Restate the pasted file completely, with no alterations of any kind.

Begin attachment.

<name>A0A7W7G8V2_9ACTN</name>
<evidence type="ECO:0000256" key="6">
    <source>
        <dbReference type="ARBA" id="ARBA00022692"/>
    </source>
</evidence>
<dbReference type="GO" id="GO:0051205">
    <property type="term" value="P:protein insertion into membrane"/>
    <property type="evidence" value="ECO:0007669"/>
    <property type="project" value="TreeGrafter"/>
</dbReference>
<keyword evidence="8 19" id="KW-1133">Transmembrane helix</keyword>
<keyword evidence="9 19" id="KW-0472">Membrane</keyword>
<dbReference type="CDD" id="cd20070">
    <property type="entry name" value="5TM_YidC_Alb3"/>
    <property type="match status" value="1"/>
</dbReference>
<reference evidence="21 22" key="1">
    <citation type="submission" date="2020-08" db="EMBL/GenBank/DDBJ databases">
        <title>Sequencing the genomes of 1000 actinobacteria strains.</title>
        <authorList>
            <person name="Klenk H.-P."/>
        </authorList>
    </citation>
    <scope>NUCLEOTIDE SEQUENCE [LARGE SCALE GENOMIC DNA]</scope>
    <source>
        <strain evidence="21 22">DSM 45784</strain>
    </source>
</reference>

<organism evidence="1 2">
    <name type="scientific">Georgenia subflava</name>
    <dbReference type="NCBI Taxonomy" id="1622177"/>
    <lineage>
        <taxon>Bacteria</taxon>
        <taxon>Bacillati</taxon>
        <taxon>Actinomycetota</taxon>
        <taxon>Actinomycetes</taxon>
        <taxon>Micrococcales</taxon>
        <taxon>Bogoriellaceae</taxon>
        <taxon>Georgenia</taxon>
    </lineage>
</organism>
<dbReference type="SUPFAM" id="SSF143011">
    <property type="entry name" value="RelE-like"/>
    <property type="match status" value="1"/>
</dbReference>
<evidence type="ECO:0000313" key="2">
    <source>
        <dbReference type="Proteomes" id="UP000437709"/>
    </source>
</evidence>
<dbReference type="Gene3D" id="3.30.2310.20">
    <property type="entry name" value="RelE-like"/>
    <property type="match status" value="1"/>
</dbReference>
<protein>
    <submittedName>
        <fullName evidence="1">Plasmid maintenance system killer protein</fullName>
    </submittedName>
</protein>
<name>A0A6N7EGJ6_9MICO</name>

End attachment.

<name>A0A7W7G8V2_9ACTN</name>
<evidence type="ECO:0000256" key="6">
    <source>
        <dbReference type="ARBA" id="ARBA00022692"/>
    </source>
</evidence>
<dbReference type="GO" id="GO:0051205">
    <property type="term" value="P:protein insertion into membrane"/>
    <property type="evidence" value="ECO:0007669"/>
    <property type="project" value="TreeGrafter"/>
</dbReference>
<keyword evidence="8 19" id="KW-1133">Transmembrane helix</keyword>
<keyword evidence="9 19" id="KW-0472">Membrane</keyword>
<dbReference type="CDD" id="cd20070">
    <property type="entry name" value="5TM_YidC_Alb3"/>
    <property type="match status" value="1"/>
</dbReference>
<reference evidence="21 22" key="1">
    <citation type="submission" date="2020-08" db="EMBL/GenBank/DDBJ databases">
        <title>Sequencing the genomes of 1000 actinobacteria strains.</title>
        <authorList>
            <person name="Klenk H.-P."/>
        </authorList>
    </citation>
    <scope>NUCLEOTIDE SEQUENCE [LARGE SCALE GENOMIC DNA]</scope>
    <source>
        <strain evidence="21 22">DSM 45784</strain>
    </source>
</reference>

<organism evidence="1 2">
    <name type="scientific">Georgenia subflava</name>
    <dbReference type="NCBI Taxonomy" id="1622177"/>
    <lineage>
        <taxon>Bacteria</taxon>
        <taxon>Bacillati</taxon>
        <taxon>Actinomycetota</taxon>
        <taxon>Actinomycetes</taxon>
        <taxon>Micrococcales</taxon>
        <taxon>Bogoriellaceae</taxon>
        <taxon>Georgenia</taxon>
    </lineage>
</organism>
<dbReference type="SUPFAM" id="SSF143011">
    <property type="entry name" value="RelE-like"/>
    <property type="match status" value="1"/>
</dbReference>
<evidence type="ECO:0000313" key="2">
    <source>
        <dbReference type="Proteomes" id="UP000437709"/>
    </source>
</evidence>
<dbReference type="Gene3D" id="3.30.2310.20">
    <property type="entry name" value="RelE-like"/>
    <property type="match status" value="1"/>
</dbReference>
<protein>
    <submittedName>
        <fullName evidence="1">Plasmid maintenance system killer protein</fullName>
    </submittedName>
</protein>
<name>A0A6N7EGJ6_9MICO</name>